Cataract surgery and color vision

Have any of you who’ve had cataract surgery found your color vision being distorted?

It happened to my dad after he had his cataracts removed. He had a hunter green chair – which is a rich, bright green – that turned turquoise after the surgery.

I may soon need to have mine removed, and I don’t want colors to start looking untrue. Does this happen often? How many here are experiencing it?


On the contrary, I was pleasantly surprised to find how much brighter colors became after the operation. I hadn’t realized how faded they had become with my cataracts. Blue, in particular, improved greatly.


Talk with the eye surgeon about it. Some patients report color vision changes upon cataract surgery. Replacement lenses come in different tints, for medical or other reasons. Also note that the eye’s natural lens acquires a tint (yellow or brown) with age, so one may notice a change in color vision when it is replaced with a clear lens.

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That was what had happened my case, I think.

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Earlier forms of cataract surgery allowed UV light into the eye. Patients became able to see UV patterns on insects, plants, etc., that human eyes are normally blind to.

It seems that our eyes naturally filter out UV because it can damage the retina, so currently, an artificial UV filter is installed to restore that function.

I’d imagine that if the light spectrum expands due to cataract surgery, that how each color is perceived would also change to an extent.



My wife had the same experience. She was delighted.


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Well, then, I’m going to definitely insist on a clear lens, and if the surgeon refuses and insists on a tinted one, I shall simply bow out until I can find one who will respect my wishes. I shouldn’t have any problem, though, if the same ophthalmologist I’ve been seeing, and like, will also be the one doing the surgery. He is very respectful, and if anyone would understand my concern, he would.

Proceed carefully! Rather than insisting, based on what you’ve read here, you should endeavor to be informed about the options and how they may appear to you. From what little I’ve read, the problem may be “clear” lenses, which let in more blue than what patients are accustomed to. The “tinting” which I wrote of earlier tends to reduce the blue, which some patients prefer.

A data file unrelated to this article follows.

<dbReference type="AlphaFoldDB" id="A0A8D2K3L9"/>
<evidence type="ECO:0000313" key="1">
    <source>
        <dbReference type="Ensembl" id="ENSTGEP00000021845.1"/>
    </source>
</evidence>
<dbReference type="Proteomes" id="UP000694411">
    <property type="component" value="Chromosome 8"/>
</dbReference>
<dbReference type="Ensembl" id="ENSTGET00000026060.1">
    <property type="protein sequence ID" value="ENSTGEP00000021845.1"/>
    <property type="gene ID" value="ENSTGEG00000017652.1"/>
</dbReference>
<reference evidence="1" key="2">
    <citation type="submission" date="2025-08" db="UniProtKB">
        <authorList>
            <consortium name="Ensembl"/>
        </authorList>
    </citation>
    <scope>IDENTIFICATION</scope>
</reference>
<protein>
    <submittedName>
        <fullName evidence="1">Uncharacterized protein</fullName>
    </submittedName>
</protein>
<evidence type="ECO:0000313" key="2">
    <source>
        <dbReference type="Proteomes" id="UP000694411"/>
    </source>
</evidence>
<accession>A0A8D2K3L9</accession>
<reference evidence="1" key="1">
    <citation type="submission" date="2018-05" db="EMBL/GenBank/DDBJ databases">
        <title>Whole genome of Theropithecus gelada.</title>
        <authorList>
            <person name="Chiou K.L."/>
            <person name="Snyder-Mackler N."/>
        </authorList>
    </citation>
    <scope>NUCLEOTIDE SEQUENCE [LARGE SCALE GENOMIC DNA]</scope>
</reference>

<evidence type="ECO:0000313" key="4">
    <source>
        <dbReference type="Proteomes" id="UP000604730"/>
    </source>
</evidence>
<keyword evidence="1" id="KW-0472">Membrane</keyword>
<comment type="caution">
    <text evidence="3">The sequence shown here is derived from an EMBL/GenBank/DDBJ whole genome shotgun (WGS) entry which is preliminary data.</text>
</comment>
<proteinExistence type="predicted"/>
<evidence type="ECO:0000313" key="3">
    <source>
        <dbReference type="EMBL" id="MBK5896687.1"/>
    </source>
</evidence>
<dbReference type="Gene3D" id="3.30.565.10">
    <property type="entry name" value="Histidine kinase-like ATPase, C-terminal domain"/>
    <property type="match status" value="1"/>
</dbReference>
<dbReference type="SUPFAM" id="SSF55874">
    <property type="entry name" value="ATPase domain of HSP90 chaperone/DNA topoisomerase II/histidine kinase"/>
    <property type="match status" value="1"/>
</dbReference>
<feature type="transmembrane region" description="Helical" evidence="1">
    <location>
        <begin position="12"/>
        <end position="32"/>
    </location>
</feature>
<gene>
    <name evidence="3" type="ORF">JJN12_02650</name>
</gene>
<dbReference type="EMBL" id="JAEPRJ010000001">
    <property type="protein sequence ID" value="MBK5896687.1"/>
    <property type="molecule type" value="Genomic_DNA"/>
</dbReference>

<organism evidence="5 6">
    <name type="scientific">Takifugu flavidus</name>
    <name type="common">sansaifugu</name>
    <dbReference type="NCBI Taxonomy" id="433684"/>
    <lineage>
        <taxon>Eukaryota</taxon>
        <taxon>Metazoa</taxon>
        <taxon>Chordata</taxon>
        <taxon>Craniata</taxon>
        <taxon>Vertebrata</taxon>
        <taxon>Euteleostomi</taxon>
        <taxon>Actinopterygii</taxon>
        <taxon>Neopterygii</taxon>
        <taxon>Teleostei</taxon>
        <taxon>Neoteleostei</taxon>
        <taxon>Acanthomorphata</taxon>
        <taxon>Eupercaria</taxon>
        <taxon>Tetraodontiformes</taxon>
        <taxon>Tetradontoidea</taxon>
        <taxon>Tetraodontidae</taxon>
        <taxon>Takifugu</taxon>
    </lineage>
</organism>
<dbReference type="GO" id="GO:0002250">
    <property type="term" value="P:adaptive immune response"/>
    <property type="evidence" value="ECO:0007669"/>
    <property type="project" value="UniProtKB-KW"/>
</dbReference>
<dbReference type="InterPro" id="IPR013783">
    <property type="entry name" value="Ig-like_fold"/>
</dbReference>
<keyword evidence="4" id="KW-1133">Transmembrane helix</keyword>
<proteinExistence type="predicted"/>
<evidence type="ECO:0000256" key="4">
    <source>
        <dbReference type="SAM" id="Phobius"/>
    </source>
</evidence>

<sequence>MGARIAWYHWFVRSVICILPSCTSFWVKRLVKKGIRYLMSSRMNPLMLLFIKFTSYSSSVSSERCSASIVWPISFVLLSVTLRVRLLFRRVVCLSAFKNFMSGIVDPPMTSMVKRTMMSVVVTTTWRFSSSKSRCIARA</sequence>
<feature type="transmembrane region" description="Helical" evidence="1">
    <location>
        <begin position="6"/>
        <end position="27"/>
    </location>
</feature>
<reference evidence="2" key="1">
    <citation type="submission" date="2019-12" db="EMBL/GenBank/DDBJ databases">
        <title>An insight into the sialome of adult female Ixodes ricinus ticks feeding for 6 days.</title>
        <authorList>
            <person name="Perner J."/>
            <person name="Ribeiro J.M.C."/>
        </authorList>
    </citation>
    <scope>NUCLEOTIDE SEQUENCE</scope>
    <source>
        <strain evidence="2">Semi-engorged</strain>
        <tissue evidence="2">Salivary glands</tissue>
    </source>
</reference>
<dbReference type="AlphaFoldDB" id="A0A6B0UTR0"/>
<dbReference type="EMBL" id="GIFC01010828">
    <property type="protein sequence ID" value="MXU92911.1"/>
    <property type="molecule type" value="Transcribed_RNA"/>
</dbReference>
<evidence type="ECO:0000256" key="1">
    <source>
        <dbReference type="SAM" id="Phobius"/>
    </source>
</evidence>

I would suggest that you find out what lens (brand and model) your dad got. With that information, his doctor or yours might be able to explain why he is seeing more bluish colors, and hopefully help you to select a lens that is more satisfactory for yourself.

Thank you.

My dad has been long deceased, and I have no idea who his eye doctor was.

I’m sure I can get all the information I need by consulting my eye doctor, who is very knowledgeable and communicates well. I shall tell him that I want the end result to be that I can see all colors true and natural, with no distortions, no off-shades caused by a new lens. He should know what to recommend for achieving that. If a clear lens won’t do it, then whatever type will is what I would go for.

Now, it may not be possible, with any artificial lens, to see all colors true and natural – or it may be possible, indeed. That would be the result I would want.

I do like this ophthalmologist – I’ve been going to him for a long time. So, I shall tell him what I want and see what he can do for me.

Thanks for the info. I didn’t realize a clear lens might not be the best option. I figured clear is clear.

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